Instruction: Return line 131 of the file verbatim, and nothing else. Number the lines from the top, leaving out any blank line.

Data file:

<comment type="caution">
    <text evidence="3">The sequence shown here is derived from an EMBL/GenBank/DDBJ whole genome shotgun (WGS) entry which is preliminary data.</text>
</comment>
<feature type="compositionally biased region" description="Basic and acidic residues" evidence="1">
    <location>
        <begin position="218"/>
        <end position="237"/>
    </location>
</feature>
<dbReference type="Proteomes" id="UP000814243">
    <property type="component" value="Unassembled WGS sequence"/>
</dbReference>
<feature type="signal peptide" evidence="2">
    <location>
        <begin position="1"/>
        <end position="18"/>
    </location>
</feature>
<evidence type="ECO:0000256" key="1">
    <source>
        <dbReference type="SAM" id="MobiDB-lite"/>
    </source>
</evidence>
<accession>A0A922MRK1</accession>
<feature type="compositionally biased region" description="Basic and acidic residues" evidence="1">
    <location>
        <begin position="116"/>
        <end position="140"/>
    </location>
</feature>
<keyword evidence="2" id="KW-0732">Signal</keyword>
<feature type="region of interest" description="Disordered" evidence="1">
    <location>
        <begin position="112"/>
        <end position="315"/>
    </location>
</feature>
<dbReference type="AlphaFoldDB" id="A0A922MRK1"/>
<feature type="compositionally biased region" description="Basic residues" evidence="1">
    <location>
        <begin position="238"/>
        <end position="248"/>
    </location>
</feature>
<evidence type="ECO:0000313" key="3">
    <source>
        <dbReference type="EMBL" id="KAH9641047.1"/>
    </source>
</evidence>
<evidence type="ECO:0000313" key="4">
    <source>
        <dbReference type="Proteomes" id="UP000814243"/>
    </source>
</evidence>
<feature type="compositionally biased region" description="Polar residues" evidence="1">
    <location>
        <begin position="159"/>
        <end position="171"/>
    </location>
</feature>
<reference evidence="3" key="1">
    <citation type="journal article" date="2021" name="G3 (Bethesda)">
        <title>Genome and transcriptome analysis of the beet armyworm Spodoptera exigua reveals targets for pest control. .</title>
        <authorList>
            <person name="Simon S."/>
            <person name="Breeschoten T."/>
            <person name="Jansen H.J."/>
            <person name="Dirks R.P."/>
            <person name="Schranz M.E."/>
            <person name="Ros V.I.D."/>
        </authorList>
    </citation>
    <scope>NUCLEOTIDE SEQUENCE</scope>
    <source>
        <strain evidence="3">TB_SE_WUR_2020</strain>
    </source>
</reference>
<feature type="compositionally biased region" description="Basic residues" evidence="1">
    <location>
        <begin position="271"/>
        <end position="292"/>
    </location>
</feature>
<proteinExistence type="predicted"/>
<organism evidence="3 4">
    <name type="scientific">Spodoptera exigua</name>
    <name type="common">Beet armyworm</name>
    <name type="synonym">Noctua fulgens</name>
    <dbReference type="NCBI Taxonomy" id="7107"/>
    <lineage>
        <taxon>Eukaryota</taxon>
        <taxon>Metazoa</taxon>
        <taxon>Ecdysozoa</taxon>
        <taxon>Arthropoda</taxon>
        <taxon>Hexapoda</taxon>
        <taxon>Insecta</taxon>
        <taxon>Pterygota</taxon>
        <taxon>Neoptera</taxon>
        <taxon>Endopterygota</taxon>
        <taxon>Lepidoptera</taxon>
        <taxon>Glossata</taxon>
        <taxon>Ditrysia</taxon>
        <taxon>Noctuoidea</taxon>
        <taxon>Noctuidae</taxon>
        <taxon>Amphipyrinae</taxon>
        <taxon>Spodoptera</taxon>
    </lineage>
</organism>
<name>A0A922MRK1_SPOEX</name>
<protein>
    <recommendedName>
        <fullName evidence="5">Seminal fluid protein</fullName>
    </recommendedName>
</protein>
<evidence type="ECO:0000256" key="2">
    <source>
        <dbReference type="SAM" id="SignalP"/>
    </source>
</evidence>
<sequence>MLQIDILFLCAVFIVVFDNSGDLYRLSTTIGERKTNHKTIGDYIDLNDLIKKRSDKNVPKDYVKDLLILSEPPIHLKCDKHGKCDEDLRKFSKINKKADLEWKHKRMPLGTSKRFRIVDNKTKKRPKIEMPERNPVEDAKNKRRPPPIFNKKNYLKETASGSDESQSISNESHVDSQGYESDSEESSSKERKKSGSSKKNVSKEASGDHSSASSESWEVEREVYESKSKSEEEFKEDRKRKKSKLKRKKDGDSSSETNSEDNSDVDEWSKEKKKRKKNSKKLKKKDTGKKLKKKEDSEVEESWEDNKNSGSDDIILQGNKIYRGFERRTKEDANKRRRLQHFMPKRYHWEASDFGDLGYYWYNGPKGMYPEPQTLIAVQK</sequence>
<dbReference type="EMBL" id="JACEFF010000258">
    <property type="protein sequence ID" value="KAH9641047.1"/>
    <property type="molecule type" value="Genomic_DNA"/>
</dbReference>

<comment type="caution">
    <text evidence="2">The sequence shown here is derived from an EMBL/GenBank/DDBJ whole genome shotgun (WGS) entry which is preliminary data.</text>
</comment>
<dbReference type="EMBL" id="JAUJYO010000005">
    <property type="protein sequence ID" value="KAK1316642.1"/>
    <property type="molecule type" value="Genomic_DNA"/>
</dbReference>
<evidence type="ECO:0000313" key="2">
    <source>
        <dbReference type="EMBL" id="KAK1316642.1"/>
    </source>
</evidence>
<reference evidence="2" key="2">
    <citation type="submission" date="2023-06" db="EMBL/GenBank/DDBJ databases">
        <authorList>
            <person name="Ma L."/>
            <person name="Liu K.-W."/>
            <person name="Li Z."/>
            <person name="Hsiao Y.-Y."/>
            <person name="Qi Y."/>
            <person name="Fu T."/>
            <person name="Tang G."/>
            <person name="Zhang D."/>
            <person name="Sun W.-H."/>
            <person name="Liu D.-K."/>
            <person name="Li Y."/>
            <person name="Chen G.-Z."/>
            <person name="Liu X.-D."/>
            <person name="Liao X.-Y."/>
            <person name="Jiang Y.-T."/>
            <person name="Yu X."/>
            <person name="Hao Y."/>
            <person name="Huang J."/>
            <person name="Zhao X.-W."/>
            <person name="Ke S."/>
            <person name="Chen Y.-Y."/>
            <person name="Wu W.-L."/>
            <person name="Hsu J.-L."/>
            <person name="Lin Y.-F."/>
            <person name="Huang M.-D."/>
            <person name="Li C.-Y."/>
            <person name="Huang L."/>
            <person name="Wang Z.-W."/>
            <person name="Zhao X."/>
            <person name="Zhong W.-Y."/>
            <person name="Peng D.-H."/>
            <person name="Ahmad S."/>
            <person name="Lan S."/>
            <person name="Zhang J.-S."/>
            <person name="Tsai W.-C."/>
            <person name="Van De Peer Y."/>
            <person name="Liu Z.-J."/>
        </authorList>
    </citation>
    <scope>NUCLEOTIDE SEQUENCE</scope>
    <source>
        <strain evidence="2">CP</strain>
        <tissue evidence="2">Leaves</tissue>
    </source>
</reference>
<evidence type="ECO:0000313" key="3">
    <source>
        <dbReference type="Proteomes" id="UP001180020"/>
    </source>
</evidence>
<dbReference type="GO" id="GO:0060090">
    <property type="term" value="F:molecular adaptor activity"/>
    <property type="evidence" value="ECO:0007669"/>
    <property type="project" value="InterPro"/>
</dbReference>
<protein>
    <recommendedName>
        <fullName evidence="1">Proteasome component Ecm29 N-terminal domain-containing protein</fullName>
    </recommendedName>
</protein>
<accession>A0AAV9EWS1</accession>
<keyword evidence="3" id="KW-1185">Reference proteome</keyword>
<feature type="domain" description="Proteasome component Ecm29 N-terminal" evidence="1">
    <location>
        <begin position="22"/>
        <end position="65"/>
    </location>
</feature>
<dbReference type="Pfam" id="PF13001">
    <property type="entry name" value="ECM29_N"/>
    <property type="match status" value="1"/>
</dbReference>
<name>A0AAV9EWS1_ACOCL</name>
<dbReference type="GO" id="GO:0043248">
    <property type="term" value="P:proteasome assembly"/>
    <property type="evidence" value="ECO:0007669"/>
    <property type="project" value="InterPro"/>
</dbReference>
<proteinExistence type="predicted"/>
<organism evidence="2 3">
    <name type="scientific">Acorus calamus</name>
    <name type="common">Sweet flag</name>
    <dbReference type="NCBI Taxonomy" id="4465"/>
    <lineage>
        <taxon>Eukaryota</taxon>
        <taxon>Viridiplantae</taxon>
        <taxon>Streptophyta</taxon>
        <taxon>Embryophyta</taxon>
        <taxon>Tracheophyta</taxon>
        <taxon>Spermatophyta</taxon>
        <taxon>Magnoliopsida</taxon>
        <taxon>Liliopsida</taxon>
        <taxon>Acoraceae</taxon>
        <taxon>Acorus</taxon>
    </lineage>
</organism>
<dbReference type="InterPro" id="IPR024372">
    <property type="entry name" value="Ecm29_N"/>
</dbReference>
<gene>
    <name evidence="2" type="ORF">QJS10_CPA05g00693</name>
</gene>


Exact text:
</dbReference>